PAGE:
Masks, already mandatory in public and enclosed commercial spaces, are now also mandatory in the workplace, Costa said.

A nighttime curfew and weekend lockdown after 1 pm in 191 municipalities since Nov 9 will continue in 174 municipalities with particularly high infection rates for a further two weeks.

Portugal reported 62 deaths and 6,472 cases of COVID-19 on Saturday, mostly in the north of the country, bringing the total infections to 255,970 cases with 3,824 deaths.

In this undated image grab made from video provided by Regeneron Pharmaceuticals on Oct 2, 2020, scientists work with a bioreactor at a company facility in New York for efforts on an experimental coronavirus antibody drug. (PHOTO / REGENERON VIA AP)


The US Food and Drug Administration on Saturday issued emergency use authorization (EUA) for Regeneron Pharmaceuticals Inc's COVID-19 antibody therapy, an experimental treatment given to US President Donald Trump that he said helped cure him of the disease.

The FDA said the monoclonal antibodies, casirivimab and imdevimab, should be administered together for the treatment of mild to moderate COVID-19 in adults and pediatric patients with positive results of direct SARS-CoV-2 viral testing and who are at high risk for progressing to severe COVID-19. 

The US FDA said the antibodies are not authorized for patients who are hospitalized due to COVID-19 or require oxygen therapy due to the disease

This includes those who are 65 years of age or older or who have certain chronic medical conditions.

Regeneron's REGEN-COV2 "antibody cocktail" - containing an antibody made by the company and a second isolated from humans who recovered from COVID-19 - is designed so that the two antibodies seek out and bind to the coronavirus' spike protein to prevent it from entering healthy human cells.

Regeneron said on Saturday it expects to have does of REGEN-COV2 treatment ready for about 80,000 patients by the end of this month, about 200,000 patients by the first week of January and approximately 300,000 patients in total by the end of January.

The FDA said the antibodies are not authorized for patients who are hospitalized due to COVID-19 or require oxygen therapy due to the disease.

ALSO READ: G20 leaders seek to help poorest nations in post-pandemic world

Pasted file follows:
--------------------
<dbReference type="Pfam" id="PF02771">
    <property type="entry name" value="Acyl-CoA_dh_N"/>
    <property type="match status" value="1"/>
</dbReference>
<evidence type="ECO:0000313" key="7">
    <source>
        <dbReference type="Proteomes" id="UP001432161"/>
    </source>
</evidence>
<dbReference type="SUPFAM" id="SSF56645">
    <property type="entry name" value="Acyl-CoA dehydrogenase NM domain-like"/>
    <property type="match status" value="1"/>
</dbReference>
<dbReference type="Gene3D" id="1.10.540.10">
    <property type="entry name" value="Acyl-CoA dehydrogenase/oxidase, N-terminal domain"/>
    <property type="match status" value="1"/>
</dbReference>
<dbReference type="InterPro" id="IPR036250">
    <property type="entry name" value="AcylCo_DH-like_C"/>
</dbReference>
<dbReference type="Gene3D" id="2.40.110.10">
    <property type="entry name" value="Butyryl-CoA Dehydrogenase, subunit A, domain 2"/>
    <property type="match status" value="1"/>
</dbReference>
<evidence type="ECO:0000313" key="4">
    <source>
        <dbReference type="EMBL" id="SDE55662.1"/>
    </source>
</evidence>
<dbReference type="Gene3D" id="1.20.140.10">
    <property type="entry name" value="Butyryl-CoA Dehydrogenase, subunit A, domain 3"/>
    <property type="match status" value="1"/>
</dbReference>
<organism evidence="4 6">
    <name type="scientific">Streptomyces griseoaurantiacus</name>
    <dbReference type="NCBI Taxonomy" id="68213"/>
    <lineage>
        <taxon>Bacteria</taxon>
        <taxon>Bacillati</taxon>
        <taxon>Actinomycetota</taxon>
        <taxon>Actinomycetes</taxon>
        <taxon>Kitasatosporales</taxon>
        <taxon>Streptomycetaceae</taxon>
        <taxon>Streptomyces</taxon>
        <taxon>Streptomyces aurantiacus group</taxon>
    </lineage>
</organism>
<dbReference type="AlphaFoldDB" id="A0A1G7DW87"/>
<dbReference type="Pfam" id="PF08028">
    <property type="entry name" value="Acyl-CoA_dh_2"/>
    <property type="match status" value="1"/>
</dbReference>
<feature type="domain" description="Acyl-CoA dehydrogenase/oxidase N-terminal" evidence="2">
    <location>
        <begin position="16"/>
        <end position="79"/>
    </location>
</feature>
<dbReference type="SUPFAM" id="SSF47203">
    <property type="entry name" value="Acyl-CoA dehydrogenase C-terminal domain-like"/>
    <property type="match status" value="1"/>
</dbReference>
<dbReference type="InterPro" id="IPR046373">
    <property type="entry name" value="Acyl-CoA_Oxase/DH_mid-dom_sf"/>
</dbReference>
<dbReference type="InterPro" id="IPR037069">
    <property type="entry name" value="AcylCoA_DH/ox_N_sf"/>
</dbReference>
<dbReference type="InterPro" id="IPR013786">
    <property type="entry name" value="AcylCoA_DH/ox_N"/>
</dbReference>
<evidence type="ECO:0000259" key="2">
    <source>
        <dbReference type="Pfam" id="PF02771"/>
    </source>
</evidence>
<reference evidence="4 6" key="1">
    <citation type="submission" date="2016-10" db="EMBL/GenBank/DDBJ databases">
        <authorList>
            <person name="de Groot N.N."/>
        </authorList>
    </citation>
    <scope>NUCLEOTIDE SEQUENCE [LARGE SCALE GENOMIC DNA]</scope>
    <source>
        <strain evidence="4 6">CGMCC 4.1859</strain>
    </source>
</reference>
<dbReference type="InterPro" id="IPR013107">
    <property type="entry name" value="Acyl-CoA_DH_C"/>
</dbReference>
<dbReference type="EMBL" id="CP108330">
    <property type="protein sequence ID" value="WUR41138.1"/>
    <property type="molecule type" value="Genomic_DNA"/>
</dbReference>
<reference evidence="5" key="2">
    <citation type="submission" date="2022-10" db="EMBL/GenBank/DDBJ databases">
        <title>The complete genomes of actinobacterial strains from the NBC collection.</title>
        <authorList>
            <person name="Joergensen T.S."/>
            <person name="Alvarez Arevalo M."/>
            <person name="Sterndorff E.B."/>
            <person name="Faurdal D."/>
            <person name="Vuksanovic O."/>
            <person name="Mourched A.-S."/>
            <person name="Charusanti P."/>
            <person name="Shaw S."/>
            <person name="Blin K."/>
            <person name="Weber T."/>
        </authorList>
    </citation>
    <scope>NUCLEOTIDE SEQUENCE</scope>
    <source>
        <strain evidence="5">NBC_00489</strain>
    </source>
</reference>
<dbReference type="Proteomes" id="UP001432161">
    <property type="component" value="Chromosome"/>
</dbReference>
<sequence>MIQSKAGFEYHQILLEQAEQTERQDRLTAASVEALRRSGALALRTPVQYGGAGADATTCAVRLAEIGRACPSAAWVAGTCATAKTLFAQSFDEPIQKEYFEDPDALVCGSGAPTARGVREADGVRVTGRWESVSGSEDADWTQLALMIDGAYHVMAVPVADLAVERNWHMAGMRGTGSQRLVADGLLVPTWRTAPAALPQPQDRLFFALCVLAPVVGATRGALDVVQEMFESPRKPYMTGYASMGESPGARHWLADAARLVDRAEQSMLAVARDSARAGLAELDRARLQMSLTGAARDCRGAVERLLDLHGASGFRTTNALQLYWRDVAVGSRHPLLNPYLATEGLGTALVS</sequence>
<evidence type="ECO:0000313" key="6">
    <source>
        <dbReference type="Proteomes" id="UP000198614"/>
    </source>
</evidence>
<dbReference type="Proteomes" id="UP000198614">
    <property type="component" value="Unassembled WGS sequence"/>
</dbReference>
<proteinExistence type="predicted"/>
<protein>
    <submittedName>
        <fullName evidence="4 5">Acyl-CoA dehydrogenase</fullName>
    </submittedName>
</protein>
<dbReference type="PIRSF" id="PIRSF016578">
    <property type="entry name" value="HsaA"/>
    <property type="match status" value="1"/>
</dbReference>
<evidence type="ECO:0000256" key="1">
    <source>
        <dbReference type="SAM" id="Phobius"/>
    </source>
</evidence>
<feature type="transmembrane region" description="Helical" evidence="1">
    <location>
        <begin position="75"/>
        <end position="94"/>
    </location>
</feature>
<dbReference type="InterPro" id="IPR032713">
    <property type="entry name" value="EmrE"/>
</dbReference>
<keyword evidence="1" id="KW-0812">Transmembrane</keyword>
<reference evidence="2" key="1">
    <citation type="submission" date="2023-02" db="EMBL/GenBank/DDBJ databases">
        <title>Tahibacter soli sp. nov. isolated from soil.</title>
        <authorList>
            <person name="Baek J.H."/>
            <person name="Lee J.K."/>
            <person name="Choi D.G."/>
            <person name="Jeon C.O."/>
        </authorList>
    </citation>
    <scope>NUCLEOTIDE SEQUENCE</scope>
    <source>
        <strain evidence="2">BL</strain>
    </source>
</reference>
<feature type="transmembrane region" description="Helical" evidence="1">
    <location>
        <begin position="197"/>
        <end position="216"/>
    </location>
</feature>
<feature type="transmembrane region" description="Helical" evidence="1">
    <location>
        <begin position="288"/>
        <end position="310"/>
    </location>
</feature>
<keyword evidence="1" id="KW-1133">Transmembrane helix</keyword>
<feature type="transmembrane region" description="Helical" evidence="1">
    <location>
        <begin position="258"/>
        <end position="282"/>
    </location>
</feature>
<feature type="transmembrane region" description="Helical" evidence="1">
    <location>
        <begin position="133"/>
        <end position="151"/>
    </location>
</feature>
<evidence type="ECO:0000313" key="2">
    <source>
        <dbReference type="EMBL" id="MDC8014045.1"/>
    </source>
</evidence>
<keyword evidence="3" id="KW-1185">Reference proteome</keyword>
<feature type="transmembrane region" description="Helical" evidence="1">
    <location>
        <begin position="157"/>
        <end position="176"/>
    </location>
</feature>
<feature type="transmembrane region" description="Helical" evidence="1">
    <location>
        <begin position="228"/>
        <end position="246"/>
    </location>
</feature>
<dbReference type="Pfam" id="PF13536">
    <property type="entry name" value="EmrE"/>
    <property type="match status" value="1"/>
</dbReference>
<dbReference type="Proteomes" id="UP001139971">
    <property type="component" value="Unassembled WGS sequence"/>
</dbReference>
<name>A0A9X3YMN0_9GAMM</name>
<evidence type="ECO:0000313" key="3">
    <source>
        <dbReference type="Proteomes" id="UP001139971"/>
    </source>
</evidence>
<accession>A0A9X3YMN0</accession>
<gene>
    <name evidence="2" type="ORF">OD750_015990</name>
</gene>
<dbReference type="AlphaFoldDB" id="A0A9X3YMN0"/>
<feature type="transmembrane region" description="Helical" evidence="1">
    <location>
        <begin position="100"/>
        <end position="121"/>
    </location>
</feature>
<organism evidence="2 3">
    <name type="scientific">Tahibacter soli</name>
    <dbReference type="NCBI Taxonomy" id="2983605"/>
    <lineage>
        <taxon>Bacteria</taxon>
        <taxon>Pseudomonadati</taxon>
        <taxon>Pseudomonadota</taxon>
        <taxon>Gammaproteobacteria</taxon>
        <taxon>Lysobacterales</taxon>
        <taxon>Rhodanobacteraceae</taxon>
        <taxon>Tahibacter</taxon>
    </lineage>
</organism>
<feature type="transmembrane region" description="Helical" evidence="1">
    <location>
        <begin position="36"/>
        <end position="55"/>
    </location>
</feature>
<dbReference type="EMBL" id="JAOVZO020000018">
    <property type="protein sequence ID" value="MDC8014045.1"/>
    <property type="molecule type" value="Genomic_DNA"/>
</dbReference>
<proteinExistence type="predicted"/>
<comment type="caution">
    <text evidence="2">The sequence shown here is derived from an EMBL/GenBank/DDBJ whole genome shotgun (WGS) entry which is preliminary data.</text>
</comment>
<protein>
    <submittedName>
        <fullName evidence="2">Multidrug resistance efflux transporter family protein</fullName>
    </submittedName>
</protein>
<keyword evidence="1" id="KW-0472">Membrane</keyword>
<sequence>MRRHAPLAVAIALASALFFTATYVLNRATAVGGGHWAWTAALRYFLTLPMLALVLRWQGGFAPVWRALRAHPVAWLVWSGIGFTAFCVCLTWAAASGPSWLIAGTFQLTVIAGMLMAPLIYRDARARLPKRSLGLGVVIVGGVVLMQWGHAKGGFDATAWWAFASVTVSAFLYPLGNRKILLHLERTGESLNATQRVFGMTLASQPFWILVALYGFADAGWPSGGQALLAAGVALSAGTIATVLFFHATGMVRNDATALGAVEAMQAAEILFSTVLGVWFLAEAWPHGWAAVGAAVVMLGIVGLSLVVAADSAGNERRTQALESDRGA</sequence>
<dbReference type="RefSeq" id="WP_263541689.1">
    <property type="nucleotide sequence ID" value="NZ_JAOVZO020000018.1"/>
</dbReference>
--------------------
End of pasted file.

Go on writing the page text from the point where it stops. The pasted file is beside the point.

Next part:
Several thousand worshippers and clergy, some without face masks, filed steadily into a Belgrade church on Saturday to pay their respects to Patriarch Irinej, the head of the Serbian Orthodox Church, who died aged 90 after contracting COVID-19.

Irinej tested positive for the coronavirus on Nov 4 and died on Friday, prompting the Serbian government to declare three days of national mourning in the predominantly Orthodox Christian country.

Despite a rise in COVID-19 cases, some of the faithful maintained tradition by kissing the glass-covered casket containing the Patriarch's body, which was dressed in a gold-embroidered robe and an ornate crown.

Predrag Kon, an epidemiologist and a member of the state committee tasked with combating COVID-19, said the Patriarch's funeral "is a great risk".

Serbia, which has a population of about seven million, has reported 110,351 COVID-19 cases and 1,140 deaths.


The COVID-19 death toll in Slovenia has passed the 1,000 mark, official figures showed on Saturday.

The toll rose by 31 in the last 24 hours to 1,026, while the total number of cases increased by 1,690 to 64,123.

A total of 1,219 COVID-19 patients were in hospitals, down by 35 from the day before. There were 197 in intensive care.


Spain’s campaign to vaccinate its population against COVID-19 will begin in January and will be voluntary, El Confidencial reported, citing Health Minister Salvador Illa.

Spain expects to vaccinate about half its people by May, Illa said. The government plans to reveal further details of its vaccination strategy on Nov 24.


Swiss doctors have urged those vulnerable to COVID-19 complications to record their wishes for end-of-life care in advance to help ease pressure on intensive care units, drawing criticism from an advocacy group.

Warning that Switzerland was running low on intensive care beds, the Swiss Society for Intensive Care Medicine (SGI) called this week on the "especially imperiled", including people over 60, or with health conditions like heart disease and diabetes, to put their wishes on paper in case the worst should happen.

Pro Senectute Schweiz said the call by the SGI, while in normal times sensible advice, created an impression of urgency inappropriate for a decision that demands deep consideration.